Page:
We met Mr.Prakash Shreshtha who is also the President of AKTON (Association of Kailash Tour Operators) and Managing Director Explore Kailash Treks Pvt. Ltd, Nepal in Kathmandu on the night before we left Kathmandu. His humble personality belied the tasks of Himalayan proportions which he had undertaken.
He, in collaboration with Mr.Sumit Partap Gupta, the Managing Director of Madhuban Foods, supervises the logistics support required to supply the ingredients and raw materials for daily cooking. The on ground operation is taken care of by Sumit ji. Mr. Prakash has been instrumental in providing the support to the Kailash Mansarovar Yatris since the last 25 years. However the earlier kitchen was run entirely by chefs of Nepal, which left scope for real Indian Sattvic food. People who have done Kailash Mansarovar Yatra before have told me that they had nothing but daal bhaat and cup noodles to rely on.
I was fortunate to have visited the Kailash Mansarovar Yatra after the foray of Madhuban Foods. What has happened now is the kitchen run by Indian chefs. This filled the gap of providing healthy, nutritious Sattvic food to the pilgrims. Now with standardized food at all the 7 kitchens at all major stops during Kailash Mansarovar Yatra, the pilgrims and trekkers do not have to worry about the food even in the remote locations of China. This is a great news because it is not easy to find vegan and vegetarian food in China.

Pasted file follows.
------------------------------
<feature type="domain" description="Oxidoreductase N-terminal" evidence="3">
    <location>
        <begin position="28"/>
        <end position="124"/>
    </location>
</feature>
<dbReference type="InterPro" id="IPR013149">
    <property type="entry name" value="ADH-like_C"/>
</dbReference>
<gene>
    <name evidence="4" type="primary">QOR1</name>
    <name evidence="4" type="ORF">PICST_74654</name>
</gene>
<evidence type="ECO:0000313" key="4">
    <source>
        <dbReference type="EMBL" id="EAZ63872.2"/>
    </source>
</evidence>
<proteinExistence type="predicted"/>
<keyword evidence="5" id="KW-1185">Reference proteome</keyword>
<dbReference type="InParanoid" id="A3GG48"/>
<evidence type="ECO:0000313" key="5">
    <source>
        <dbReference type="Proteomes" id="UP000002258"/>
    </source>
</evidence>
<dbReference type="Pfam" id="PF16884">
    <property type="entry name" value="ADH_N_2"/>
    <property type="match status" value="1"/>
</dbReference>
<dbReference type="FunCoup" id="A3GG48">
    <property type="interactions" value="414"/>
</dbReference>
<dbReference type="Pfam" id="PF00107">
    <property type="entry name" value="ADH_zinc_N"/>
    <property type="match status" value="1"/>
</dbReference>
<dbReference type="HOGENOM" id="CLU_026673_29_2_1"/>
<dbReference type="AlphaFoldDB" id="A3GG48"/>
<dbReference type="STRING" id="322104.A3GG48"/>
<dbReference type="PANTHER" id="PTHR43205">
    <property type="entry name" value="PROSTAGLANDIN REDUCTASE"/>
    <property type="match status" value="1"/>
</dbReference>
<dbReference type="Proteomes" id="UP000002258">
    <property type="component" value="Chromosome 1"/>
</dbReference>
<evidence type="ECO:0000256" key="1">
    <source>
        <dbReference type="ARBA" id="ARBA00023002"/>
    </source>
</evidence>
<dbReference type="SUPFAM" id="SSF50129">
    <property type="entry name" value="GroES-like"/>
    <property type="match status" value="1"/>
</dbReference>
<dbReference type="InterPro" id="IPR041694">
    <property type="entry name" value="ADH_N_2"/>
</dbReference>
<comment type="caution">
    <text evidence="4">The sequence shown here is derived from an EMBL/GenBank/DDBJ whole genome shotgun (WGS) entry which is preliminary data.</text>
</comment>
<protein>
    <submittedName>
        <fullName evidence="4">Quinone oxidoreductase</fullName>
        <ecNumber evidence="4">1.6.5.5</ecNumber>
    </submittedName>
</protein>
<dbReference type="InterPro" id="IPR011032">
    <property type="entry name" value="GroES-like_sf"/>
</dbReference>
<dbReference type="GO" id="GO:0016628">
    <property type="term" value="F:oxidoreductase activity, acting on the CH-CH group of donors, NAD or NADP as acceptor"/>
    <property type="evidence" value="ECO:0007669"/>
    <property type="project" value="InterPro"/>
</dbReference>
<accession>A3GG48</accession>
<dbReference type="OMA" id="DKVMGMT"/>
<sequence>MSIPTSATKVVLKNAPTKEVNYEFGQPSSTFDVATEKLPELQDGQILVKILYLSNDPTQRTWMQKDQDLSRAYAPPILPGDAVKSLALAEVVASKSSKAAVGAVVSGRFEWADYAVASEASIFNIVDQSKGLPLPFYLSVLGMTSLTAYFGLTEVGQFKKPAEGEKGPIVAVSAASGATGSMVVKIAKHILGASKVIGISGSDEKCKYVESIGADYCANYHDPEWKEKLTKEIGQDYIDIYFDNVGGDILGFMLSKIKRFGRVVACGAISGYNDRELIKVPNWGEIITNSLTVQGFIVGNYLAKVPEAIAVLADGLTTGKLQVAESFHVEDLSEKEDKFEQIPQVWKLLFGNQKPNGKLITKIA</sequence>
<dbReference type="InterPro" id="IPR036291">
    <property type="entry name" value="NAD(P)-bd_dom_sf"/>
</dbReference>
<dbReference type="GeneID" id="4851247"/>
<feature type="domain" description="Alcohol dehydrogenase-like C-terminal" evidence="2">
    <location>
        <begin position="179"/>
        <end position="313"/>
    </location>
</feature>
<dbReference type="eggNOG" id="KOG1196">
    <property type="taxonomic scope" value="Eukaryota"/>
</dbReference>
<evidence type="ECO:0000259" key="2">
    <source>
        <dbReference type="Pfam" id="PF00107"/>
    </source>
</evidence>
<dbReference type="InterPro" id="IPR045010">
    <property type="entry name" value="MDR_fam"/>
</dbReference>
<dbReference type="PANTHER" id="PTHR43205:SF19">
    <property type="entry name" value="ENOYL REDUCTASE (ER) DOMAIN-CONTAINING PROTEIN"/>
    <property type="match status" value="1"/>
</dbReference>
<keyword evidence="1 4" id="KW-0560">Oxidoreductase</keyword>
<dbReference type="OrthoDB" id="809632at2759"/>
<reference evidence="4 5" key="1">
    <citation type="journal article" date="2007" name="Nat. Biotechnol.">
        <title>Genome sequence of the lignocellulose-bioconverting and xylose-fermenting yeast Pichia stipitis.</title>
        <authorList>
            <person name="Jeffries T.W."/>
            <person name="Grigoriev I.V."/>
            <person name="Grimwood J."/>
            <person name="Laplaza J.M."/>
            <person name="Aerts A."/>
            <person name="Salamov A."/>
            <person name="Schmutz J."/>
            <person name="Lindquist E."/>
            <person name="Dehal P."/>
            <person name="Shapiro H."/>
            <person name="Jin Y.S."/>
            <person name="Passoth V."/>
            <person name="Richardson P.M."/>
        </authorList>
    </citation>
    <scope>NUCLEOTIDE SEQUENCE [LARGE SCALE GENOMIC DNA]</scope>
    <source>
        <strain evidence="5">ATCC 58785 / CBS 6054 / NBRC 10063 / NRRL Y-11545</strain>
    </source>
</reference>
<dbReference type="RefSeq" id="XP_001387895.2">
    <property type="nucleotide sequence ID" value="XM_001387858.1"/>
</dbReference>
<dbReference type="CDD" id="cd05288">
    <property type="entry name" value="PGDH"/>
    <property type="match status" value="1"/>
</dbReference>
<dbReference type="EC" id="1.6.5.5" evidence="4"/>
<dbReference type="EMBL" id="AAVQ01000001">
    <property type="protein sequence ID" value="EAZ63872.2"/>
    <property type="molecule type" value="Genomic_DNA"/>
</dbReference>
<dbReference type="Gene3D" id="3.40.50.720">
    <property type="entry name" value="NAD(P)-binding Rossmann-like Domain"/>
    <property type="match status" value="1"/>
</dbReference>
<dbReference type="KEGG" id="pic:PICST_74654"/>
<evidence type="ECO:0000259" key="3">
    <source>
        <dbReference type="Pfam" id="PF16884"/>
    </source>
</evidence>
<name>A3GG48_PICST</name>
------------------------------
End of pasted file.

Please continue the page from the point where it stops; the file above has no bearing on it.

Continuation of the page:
Moreover, to be able to eat special dishes like ondhiyan and ghevar at such altitudes and at such remote locations is nothing less than a miracle. It is the first time that an Indian company Madhuban Foods has been given the rights to manage 7 kitchens in the remote Tibet autonomous region (TAR)aka Xizang Autonomous Region. Who would have thought just a few years ago that sipping chai and relishing hot pakoras and sewai at a place as remote as Zuthulphuk is possible? The Chinese counterpart, Mr. Wan Quan Lin CEO of China-India Pilgrims Service Centre (CIPSC), has facilitated the same. The role of Mr. Wan is very important here. Even though I could see that China has built or building many infrastructure projects such as proper roads and luxury hotels at locations like Saga and even Mansarovar, Zuthulphuk and even Deraphuk, but the kitchen was left at the disposal of Madhuban Foods. I feel no one else but Indians understand the concept of Sattvic vegetarian food. To my horror, some friends have told me that fish and eggs are considered a vegetarian dish in many countries. Also, prior to the fixed kitchens of Madhuban Foods, we discovered during The Great Indian Food Trip, Season 3 that earlier, the concept of moving temporary kitchen by Nepali chefs was only available.